There is little arguing that £10,625 is a significant chunk of change for a turntable- not least one that first saw the light of day when Dead or Alive and Sister Sledge roamed the charts. This being said, the Xerxes feels worth the asking price. The build is excellent and the aesthetics of the Xerxes begin to win you over after a short while. It really is a beautifully proportioned thing and no more demanding to use (once setup of course- something in this instance kindly undertaken by Roksan) than a Rega RP3. It has a lid and a conventional footprint and that combined power supply and phono stage is a useful space saver.
Is it perfect? No, but few things in life are. The ‘drop’ on the arm after the armlift is pushed down is a little on the glacial side, the lid should at least have the option of hinges and the sprung loaded phono plugs on the arm cable are horrible. All of these things come under annoyances rather than dealbreakers for me and otherwise, the Xerxes is admirably free of quirks.
Testing of the Roksan has happened in two phases. It arrived as part of a complete Roksan system to be tested elsewhere. The rest of the system was then sent back and the Xerxes/VSC2 was connected to my Naim Supernait 2 and Neat Momentum 4i speakers with all equipment connected to an IsoTek Evo 3 Sigmas mains conditioner. I had considered removing the Shiraz and testing a more moderately priced cartridge with the system but the complete lack of body on the Shiraz and time constraints mean that it has only been tested as a complete set.
The Xerxes arrived run in so essentially could be judged from the off. There are some aspects of the performance which immediately grab your attention although not necessarily ones you might expect. The first is that the Xerxes is almost supernaturally quiet. Unless you’ve been storing your records by burying them in the garden, the Xerxes is likely to be a very quiet deck indeed. This exceptionally low noise floor means that the Roksan is able to find detail that my test Avid Ingenium- itself no slouch in this regard- can struggle to unearth.
The way this information reveals itself is idiosyncratic. The Xerxes is able to take everything off the disc, rationalise it and ensure that you take in the whole piece without having you focus on one aspect at the expense of others. It is wonderfully even handed too. Play a poor pressing on the Roksan and it lets you know but does so in a way that is almost apologetic rather than pointing out every last mastering flaw.
The more time you spend with it, the more the Xerxes gets under your skin. I’m sure that after thirty years, Roksan is tired of comparisons to the LP12 but the way this latest high spec Xerxes works in relation to the Linn is illuminating. The LP12SE is a mighty deck and it has the same ability to hoover up information from the grooves of a record but some of this ability for me at least has come at the expense of some of the simple fun that earlier LP12s were all about. The Roksan by contrast hasn’t lost its joy.
This means that with the campy brilliance of Brandon Flowers The Desired Effect, the Roksan above everything else is fun. The Xerxes gets on top of the beat and lets the music happen. The information is all there and the tonality of the Xerxes is genuinely real but it is secondary to ensuring that the energy and life of the album is retained. During the almost reflective moment on the album- the track Between me and you- the Xerxes calms down and lets this rather more gentle piece flow effortlessly.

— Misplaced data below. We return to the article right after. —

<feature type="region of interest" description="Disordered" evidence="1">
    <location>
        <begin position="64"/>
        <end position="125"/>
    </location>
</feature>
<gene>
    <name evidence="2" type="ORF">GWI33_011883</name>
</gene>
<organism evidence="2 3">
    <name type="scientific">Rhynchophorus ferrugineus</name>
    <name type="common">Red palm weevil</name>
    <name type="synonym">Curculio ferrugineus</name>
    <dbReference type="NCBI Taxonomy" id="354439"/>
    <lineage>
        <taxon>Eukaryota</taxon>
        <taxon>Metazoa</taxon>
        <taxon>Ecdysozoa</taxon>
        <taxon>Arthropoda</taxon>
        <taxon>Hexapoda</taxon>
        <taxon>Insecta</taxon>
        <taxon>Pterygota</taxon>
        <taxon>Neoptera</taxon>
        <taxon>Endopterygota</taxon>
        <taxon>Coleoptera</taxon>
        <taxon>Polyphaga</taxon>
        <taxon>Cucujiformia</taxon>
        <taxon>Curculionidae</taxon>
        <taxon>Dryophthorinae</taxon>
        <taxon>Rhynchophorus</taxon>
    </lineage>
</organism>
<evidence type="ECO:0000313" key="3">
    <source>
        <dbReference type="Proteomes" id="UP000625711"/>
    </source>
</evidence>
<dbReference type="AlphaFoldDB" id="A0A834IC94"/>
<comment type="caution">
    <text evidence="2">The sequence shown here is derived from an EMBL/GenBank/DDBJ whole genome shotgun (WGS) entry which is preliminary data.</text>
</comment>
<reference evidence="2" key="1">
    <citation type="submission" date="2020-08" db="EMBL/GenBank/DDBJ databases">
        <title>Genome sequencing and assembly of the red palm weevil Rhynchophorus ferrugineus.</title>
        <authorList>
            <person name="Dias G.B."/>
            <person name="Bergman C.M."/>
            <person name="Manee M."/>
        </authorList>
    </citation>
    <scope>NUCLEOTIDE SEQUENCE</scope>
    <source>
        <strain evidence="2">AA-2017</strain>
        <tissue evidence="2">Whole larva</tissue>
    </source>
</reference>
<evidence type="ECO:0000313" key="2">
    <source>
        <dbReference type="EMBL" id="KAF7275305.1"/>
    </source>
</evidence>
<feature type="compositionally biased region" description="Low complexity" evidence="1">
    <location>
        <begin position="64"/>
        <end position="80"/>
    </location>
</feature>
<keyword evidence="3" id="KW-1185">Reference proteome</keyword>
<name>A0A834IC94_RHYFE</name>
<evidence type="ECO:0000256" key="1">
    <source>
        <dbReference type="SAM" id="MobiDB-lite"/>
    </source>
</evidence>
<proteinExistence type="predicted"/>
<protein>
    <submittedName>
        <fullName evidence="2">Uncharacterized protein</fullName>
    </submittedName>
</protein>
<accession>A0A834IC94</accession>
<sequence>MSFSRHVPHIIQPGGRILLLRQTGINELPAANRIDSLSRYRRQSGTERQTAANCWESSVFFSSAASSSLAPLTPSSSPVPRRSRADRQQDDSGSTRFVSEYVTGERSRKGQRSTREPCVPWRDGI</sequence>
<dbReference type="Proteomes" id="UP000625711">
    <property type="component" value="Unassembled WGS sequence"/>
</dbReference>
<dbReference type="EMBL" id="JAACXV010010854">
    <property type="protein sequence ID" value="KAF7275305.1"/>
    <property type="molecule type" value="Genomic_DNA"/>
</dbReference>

Breaking down the roles and responsibilities of the deck and which components imbue which sonic traits isn’t easy but it has become fairly clear that the PUG is a seriously well sorted arm. As a unipivot, the flow and effortlessness through the midrange is to be expected but it is more than up to the job at the frequency extremes too. The Xerxes has a wonderfully well proportioned, detailed and well integrated bass response. I imagine there are decks at the same price that can deliver a more seismic low end but the sense of proportion is something that is harder to match. Similarly, the upper registers are equally well judged and even with fairly edgy material, doesn’t tip over into being bright or harsh.
Of course, having a three grand cartridge on the end of it, is never going to hurt performance and while the Shiraz is likely to remain a slightly leftfield choice for anyone not shopping for a Xerxes, it is fairly clear that there is synergy from going all in house that is possibly not going to replicate itself as efficiently once you start choosing other bits. The VSC2 is able to provide the required gain without issue and the fact it has been designed from scratch with the Shiraz in mind does result in it being a very happy partner. Of course, having briefly tried the RPP standalone phono stage with non Roksan carts, there is nothing to suggest that the VSC2 won’t deliver the goods with them too but if you can stretch to it, the Shiraz is clearly the target audience.
Judging the Xerxes impartially is harder than it is with some other products because I will freely admit that many aspects of the design appeal to my own personal tastes. I use Naim equipment not simply because I love the sound but because it is free of unnecessary frills without being hair shirt minimal, built like a tank and relatively compact. So it is with the Xerxes. On a basic level, you get a lid, impeccable build and a product that takes up little more room than an entry level deck. Living with it is completely painless.
Sonically, there will be people that want more sonic fireworks when the needle hits the groove. Unless their organs vibrate and they are pinned to their seat they aren’t enjoying themselves. While the Roksan is no slouch in this sense, it is not really where the Xerxes excels. This is a deck that makes everything sound right. It is detailed yet immensely forgiving dynamic yet refined, informative yet fun. It is a product that makes sense when you buy it and which grows on you every day thereafter. The latest updates to the Xerxes give it immense capability while making it more practical and convenient. The result is one of the finest all round decks you can buy.
Contact Henley Designs; 01235 511166